A Modern Prophet?: Ten Indictments against the Modern Church by Paul Washer

One of the concerns that is often expressed by charismatics about the reformed presbyterian churches is the lack of emphasis on the “gift of prophecy.” How can a person move from a church where “God’s voice is welcomed” to a church where there is “no room for God’s voice”?

These are important questions — but the real issue is deeper than than this. The real issue is that there is some wide-spread confusion about the nature of prophecy. Even since the early days of pentecostalism (1900s) the “gift of prophecy” has evolved. The charismatic movement, and the “prophetic movement” have changed the “gift of prophecy” beyond recognition — even to the point where many classical pentecostals do not recognise it. The modern “gift of prophecy” has become individualistic, narcissistic and very often prophecies are ambiguous and vague to the point of being meaningless.

In the modern church, “the gift of prophecy” may mean someone standing up and saying, “I see a dandelion — does anyone know what it means?” In the Bible, prophecy means — “thus sayeth the Lord.” Prophecy is packed with clarity and conviction.

With that being said, let me now quote Paul Washer — a man who is more prophetic than anyone else I have ever read or listened to — save perhaps the late Leonard Ravenhill and A.W. Tozer.

Quotes from Ten Indictments against the Modern Church by Paul Washer (although these words are often addressed to people living in North America — they are just as relevant for European churches).

A church ought to be seeker friendly, but the church ought to recognize there is only one Seeker. His name is God!—and if you want to be friendly to someone, if you want to accommodate someone, accommodate Him and His glory, even if it is rejected by everyone else.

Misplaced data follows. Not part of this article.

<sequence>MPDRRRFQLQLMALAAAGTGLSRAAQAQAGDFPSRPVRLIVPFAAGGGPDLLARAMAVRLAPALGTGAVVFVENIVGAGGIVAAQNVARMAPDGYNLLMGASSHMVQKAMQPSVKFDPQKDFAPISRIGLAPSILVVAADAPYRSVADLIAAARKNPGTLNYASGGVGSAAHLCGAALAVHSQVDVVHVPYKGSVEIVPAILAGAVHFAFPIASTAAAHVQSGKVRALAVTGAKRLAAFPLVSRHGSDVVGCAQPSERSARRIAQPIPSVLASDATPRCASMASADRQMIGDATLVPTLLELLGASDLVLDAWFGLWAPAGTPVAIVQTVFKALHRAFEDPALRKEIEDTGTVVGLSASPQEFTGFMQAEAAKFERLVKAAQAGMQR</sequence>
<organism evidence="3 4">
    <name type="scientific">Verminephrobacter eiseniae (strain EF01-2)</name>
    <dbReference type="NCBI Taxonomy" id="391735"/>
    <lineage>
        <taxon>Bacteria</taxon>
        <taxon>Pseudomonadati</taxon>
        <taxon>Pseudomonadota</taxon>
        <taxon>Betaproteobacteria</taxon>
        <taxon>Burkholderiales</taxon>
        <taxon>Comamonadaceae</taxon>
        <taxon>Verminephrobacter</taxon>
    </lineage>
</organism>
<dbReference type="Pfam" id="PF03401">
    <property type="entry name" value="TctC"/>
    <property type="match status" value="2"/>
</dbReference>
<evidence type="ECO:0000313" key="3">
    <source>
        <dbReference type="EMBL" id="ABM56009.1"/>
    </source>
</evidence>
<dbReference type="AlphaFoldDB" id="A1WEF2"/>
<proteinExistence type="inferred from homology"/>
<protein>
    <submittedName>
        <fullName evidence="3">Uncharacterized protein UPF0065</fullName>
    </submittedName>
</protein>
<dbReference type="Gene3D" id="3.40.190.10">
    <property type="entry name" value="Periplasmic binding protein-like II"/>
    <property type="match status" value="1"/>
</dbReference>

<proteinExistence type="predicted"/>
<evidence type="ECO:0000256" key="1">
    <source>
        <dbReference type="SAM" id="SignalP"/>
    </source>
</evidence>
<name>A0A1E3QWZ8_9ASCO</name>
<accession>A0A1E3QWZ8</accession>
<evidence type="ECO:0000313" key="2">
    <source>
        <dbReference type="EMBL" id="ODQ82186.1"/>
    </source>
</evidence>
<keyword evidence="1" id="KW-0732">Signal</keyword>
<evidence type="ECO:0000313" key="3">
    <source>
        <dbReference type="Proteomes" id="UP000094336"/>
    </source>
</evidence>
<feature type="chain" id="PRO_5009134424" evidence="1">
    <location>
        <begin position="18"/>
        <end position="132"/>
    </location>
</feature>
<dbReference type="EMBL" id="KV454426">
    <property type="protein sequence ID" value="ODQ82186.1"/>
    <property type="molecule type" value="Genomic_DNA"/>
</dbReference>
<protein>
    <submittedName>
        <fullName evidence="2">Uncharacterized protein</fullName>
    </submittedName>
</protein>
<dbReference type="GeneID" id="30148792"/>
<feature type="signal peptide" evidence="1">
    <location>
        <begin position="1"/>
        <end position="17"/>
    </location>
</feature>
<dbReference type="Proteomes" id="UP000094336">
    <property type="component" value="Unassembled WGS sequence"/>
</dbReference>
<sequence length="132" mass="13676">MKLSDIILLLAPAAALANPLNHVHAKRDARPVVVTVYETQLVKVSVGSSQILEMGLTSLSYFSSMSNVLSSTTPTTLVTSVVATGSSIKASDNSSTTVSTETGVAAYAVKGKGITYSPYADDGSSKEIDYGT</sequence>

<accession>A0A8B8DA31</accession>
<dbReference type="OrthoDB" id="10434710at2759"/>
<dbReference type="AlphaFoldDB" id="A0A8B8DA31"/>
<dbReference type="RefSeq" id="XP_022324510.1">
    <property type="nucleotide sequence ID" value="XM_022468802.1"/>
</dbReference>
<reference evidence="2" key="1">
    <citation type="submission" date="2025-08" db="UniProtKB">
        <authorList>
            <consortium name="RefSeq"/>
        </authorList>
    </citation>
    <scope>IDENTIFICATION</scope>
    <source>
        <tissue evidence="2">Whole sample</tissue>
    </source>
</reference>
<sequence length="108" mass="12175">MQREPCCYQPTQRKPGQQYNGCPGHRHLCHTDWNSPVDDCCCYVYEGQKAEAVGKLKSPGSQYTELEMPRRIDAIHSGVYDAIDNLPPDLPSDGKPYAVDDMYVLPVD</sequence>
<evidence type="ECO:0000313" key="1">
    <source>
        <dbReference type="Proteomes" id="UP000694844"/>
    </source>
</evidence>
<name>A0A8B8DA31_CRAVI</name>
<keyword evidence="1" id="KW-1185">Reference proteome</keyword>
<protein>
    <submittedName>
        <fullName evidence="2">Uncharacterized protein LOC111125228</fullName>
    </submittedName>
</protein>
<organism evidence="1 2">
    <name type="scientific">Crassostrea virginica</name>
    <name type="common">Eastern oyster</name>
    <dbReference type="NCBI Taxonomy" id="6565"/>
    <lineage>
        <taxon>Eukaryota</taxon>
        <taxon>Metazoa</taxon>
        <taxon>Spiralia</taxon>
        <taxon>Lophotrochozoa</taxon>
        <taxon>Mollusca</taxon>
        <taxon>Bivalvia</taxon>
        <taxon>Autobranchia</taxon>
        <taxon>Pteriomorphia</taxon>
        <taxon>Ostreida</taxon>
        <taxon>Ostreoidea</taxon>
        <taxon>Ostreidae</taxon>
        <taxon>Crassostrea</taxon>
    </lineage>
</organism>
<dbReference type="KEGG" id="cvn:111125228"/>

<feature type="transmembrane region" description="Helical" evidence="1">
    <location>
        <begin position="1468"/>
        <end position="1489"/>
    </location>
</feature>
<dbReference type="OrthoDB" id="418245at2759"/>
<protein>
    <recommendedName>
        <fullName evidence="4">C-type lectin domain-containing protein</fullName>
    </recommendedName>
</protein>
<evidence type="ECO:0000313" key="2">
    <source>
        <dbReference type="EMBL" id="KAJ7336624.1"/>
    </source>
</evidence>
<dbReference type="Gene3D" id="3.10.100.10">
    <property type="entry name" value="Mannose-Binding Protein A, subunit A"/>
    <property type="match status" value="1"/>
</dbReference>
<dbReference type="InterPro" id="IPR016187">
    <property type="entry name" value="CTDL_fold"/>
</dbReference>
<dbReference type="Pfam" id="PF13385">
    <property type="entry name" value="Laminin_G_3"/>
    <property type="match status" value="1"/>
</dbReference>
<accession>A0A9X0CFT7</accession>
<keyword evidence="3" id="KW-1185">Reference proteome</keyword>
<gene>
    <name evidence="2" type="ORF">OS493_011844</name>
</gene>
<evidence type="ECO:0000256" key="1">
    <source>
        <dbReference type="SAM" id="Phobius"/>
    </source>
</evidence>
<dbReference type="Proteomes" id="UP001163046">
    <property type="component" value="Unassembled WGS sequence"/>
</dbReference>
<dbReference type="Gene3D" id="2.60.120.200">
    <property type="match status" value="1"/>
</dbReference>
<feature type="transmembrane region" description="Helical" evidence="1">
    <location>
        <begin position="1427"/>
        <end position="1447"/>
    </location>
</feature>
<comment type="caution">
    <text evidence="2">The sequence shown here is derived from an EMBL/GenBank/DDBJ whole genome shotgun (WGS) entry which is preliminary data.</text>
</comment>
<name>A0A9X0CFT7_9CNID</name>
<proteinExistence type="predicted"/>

Do you know why all your Christian bookstores are filled up with self-help books, and five ways to do this or that, and six ways to be godly, and 10 ways not to fall?—because people don’t know God!

I would submit to you that it would be better not even to have a Sunday morning service. Sunday morning is the greatest hour of idolatry in the entire week of America, because the great mass at least of people are not worshipping the one true God. They instead are worshipping a god formed out of their own hearts by their own flesh, satanic devices, and worldly intelligence. They have made a god just like themselves—and he looks more like Santa Claus than he does Jehovah. There can be no fear of the Lord among us, because there is no knowledge of the Lord among us!

The average scenario in North America with regard to churches, by and large, is that the churches are democracies. And I don’t want to get into the pros and cons of that. But here is what happens. Because the preaching of the Gospel is so low, the majority of the church is carnal lost people, and because it is a democracy, they by and large govern the direction of the church. And because the pastor doesn’t want to lose the greatest number of the people; and because he has wrong ideas regarding evangelism and true conversion, he caters to the wicked in his church. And his little group of true sheep, who truly belong to Jesus Christ, are sitting there in the midst of all the theater, worldliness, and multimedia, crying out, “We just want to worship Jesus. We just want someone to teach us the Bible!” Dear friends, these pastors are going to pay for this terrible condition of their churches.

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